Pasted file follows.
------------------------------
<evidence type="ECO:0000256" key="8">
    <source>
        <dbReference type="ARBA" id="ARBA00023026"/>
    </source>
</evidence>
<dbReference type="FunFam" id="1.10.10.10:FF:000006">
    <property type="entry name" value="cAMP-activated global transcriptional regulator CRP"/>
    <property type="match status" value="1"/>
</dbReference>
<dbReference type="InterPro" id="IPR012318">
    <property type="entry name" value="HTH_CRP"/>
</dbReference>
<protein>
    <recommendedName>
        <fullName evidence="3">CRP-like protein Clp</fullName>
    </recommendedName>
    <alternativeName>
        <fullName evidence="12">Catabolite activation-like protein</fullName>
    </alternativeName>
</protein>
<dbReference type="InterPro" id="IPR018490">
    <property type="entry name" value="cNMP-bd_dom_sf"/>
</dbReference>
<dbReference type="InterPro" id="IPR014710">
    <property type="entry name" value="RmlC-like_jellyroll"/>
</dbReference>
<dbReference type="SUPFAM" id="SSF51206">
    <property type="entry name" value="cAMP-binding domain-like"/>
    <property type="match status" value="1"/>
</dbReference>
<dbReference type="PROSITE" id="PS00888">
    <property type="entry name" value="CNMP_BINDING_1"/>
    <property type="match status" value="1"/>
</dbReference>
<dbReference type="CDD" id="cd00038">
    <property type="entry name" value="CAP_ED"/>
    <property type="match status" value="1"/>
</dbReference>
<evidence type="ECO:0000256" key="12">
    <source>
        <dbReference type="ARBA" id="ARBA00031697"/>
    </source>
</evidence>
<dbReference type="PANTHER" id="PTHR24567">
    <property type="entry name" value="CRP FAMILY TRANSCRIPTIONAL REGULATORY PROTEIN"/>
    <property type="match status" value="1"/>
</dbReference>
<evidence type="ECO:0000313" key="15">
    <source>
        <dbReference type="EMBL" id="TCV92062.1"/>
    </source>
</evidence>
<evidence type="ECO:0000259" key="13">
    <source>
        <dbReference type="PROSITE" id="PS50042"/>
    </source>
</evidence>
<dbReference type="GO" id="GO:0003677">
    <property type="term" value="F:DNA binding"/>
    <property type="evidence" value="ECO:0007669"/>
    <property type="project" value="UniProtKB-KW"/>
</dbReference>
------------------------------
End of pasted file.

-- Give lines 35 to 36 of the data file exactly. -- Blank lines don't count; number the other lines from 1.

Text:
<dbReference type="CDD" id="cd00038">
    <property type="entry name" value="CAP_ED"/>